Schedule and Keep Track of Everything

The only way you can estimate, consider, and implicate cost is if scheduling is maintained and accomplished correctly. You cannot decide whether one feature is more cost effective than another unless you can know how long each will take.

Here are a few simple benefits to documenting everything, both personal and business related:

  1. Future estimates are more accurate in both personal and professional areas.
    This can help you ensure you have more time, don’t have to work overtime, and overall remain more satisfied and successful (both perceived and actual)
  2. You can keep a timeline of your professional and personal achievements.
    Great for performance reviews, job interviews, career building, and personal satisfaction.
  3. You can provide better assessments of where you are on something.
    When someone asks you how is this coming along? You can say honestly and relatively accurately that you are about half way there. Providing real quantitative status indication rather than a “alright” answer.
  4. Find mistakes sooner, and avoid repeating the same ones.
    Since you are documenting your lessons learned you avoid making the same mistakes, can solve issues faster using experience that you can review at any point in time. Often when documenting something you might discover something you missed or spot a mistake before it happens, providing you time to either resolve the issue, figure out a solution/workaround for it, or (I hate to say it) prepare an adequate excuse for the issue.

So why doesn’t everyone do project scheduling, break down tasks, and document everything?

There is this general idea that it will take longer for many small projects to whip up a schedule than it would to just do it. This is never true. In fact I would argue that even the smallest of projects estimated from a high level of a few hours should still be scheduled. That way you can keep TRACK and see the actual cost of whatever projects you do. If you don’t you will have no way of proving or bringing visibility to the work you did.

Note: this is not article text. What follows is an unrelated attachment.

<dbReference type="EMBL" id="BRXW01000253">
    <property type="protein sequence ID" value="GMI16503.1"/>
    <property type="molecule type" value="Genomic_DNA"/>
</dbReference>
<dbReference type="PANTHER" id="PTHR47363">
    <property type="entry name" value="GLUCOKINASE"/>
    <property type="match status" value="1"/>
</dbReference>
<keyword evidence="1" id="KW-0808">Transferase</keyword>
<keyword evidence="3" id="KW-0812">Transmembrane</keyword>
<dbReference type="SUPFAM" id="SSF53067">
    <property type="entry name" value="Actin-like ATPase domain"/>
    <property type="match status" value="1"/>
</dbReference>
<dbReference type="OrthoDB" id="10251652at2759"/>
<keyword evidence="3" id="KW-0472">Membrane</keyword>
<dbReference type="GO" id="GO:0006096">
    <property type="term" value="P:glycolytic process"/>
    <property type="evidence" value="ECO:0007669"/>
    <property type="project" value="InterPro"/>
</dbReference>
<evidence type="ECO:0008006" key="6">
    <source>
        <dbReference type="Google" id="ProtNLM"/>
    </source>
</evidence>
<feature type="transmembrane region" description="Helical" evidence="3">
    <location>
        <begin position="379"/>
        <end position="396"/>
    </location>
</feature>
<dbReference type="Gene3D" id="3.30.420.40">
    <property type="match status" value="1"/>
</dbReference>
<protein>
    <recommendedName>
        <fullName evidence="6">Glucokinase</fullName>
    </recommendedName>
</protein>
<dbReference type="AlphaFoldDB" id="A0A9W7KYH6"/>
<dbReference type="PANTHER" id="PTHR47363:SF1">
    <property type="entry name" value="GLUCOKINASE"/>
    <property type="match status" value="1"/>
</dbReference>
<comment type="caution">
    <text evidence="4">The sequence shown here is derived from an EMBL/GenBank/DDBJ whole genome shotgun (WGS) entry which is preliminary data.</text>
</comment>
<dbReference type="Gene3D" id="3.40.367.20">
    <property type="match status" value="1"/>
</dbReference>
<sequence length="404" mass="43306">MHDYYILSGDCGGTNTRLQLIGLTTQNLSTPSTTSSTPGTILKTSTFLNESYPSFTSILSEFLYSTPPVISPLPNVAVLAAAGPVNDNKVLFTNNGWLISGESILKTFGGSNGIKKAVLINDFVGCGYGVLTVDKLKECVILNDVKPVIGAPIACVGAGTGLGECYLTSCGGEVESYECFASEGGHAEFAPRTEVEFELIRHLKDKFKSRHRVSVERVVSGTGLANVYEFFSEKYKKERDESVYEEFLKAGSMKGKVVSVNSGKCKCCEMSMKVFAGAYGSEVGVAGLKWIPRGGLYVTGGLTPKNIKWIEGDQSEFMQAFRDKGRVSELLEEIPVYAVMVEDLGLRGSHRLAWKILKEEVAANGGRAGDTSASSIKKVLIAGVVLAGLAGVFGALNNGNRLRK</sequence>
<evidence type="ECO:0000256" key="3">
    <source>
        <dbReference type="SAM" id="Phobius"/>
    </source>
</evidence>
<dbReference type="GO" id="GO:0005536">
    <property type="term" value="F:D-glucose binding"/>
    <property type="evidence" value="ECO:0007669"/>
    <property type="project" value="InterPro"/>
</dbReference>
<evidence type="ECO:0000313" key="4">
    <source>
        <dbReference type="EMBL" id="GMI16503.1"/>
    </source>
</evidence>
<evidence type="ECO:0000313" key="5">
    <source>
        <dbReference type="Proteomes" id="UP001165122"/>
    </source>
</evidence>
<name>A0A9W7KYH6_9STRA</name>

If you do not record the time spent on a project and outline what the project represented it gets hard to tell your boss, co-workers, relatives, interviewer for that snazzy new job, or nagging wife what you have been doing all week, all month, or even for the past year.

Even when I do small tasks I write them down, and categorize them. So at any point in time I can tell anyone who is interested exactly what I have been working on, and (since I put these into SharePoint lists, outlook, excel documents, or ms project) I am able to generate reports on how much time I spend on IT tasks, QA support, analysis, or other important areas.

Don’t forget to highlight interesting, or important things you did.

This does more than just allow you to report how much work you do, why you might not have been able to hit a deadline, why you are working so much overtime, or why the amount of hair on your desk is greater than that on your head; It also provides you with a real way to measure your own progress. This way you can tell if you are actually doing the things you like, see where your strengths lie, and provide real proof to management that your doing work either out of your job description (which means you deserve a raise) or that you would be better suited to a specific type of work.

The best part is that you will have a listing of tons of things you have done for the company you work for. When performance reviews come up, or that better job posting appears wouldn’t you like to be able to just take a report and give it to your boss or interviewer and say these are the ways I have improved the company I work(ed) for.

Think about it,
Richard

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Explore posts in the same categories: Career Building, Project Management, Project Tracking

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